Knowledge Organisation

01.12.1993

Kim H. Veltman

New Media and New Knowledge

Proceedings of the Third Canadian Conference on Foundations and Applications of General Science Theory: Universal Knowledge Tools and their Applications, Ryerson, 5- 8 June 1993, Toronto: Ryerson Polytechnic University, 1993, pp. 347-358.

1. Introduction
2. Pipelining and Process
3. Computers as Number and Word Crunchers
4. Knowledge as Objects and Substance
5. Knowledge as Function and Abstraction
6. Knowledge as Social Construction and Reconstruction
7. Knowledge and Intelligence
8. Verbal and Visual Knowledge
9. Enduring and Ephemeral Knowledge
10. Knowledge as Domains and Levels
11. Quantity and Quality
12. The Role of Tracking
13. Editing and Non-Integrity
14. Conclusions.

1. Introduction

If we accept Marshall McLuhan's dictum that the medium is the message then the advent of computers will affect not only the speed with which we gain access to knowledge, but will also transform our sense of what it means to know. This is all the more true because unlike radio or television, which were discrete media focussing on specific senses, the term "computer" is actually a synecdoche, whereby a part stands for a whole range of electronic media. Among the few who are not just talking about but are exploring how multimedia can transform our approaches to knowledge, is Seymour Papert, who believes that traditional emphasis on the three R's: reading, writing and arithmetic is outmoded and foresees a new visual approach emphasizing pictures rather than words, which will supposedly liberate us from the confines of "letteracy". Others speak imaginatively of "info-surfing hypertext keywords".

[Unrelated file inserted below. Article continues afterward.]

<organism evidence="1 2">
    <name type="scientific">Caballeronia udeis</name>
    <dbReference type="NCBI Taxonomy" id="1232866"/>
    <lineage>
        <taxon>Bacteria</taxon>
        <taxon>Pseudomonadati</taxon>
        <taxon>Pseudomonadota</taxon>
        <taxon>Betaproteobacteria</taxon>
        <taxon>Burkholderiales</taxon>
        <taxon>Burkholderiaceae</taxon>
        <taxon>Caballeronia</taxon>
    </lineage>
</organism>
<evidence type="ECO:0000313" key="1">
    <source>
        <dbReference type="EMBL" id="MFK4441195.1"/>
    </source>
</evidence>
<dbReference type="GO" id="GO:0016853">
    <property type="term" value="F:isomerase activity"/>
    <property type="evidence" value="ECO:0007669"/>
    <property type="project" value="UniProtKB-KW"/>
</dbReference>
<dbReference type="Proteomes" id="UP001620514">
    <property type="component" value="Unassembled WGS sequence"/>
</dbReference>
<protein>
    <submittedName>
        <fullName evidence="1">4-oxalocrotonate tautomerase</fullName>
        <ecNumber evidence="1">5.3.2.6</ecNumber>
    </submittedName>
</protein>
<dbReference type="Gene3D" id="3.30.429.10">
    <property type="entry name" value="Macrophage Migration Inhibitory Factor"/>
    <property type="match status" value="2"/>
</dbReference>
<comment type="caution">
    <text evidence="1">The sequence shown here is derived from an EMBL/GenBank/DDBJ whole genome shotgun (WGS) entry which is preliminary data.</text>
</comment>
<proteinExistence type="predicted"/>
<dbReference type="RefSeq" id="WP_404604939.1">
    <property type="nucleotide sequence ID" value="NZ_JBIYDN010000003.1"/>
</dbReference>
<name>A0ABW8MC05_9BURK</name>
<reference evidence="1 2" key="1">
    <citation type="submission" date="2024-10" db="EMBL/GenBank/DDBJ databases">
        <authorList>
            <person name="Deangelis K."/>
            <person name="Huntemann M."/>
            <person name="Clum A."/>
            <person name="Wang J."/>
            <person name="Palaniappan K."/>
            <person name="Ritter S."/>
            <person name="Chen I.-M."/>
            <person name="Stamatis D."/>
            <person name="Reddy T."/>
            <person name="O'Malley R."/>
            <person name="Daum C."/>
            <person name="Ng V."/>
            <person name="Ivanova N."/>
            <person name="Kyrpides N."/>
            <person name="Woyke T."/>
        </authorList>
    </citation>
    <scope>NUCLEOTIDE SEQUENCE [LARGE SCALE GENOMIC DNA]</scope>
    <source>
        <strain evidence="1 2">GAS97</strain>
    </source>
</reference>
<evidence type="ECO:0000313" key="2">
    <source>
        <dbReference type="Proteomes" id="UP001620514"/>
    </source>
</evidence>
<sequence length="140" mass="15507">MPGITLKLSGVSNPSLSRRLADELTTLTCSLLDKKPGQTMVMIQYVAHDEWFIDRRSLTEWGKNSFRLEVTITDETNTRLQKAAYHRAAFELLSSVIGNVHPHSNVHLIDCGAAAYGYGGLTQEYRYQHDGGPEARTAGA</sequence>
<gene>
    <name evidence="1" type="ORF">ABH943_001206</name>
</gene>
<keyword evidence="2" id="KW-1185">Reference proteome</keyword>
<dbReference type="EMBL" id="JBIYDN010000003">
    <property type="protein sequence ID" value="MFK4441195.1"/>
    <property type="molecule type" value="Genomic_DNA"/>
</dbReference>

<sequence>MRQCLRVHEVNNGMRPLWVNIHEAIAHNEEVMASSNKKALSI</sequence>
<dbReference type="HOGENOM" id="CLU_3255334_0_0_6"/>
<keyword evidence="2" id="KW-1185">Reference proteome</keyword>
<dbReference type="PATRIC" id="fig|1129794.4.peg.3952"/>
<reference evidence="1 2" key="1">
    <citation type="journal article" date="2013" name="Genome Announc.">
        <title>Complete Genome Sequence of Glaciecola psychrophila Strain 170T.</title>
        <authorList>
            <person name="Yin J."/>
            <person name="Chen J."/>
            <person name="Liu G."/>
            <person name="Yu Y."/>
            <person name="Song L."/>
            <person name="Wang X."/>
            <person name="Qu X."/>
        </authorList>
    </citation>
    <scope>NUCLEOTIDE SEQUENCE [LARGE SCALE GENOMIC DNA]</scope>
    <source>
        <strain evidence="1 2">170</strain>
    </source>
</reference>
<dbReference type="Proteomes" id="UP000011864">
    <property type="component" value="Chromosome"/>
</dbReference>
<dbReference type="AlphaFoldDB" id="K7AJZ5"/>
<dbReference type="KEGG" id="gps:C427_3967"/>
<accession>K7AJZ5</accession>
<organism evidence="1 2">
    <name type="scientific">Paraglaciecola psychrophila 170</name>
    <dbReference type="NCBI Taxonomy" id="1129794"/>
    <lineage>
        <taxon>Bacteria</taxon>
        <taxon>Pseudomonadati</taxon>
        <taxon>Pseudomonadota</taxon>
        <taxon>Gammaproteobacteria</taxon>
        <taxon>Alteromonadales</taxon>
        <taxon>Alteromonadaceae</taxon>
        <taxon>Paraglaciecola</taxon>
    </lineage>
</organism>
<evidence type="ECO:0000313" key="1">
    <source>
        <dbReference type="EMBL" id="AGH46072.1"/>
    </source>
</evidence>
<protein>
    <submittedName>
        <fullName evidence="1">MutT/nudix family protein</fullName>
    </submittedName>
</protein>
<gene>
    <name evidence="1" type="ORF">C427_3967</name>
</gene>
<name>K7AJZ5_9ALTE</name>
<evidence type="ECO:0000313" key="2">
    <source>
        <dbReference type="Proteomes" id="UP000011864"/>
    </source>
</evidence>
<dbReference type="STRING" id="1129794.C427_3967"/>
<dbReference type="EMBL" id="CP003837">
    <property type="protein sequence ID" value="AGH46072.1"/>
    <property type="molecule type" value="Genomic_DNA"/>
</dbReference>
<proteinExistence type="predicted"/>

In our view the consequences of the new media lie elsewhere. We begin by examining two short-term effects of computers: a new emphasis on pipelining and on brute force in a computational sense. A number of alternative models of knowledge are then reviewed. The latter part of the paper suggests that the deeper implications of computers lie in providing multi-dimensional access to domains and kinds of knowledge and in tracking abilities.


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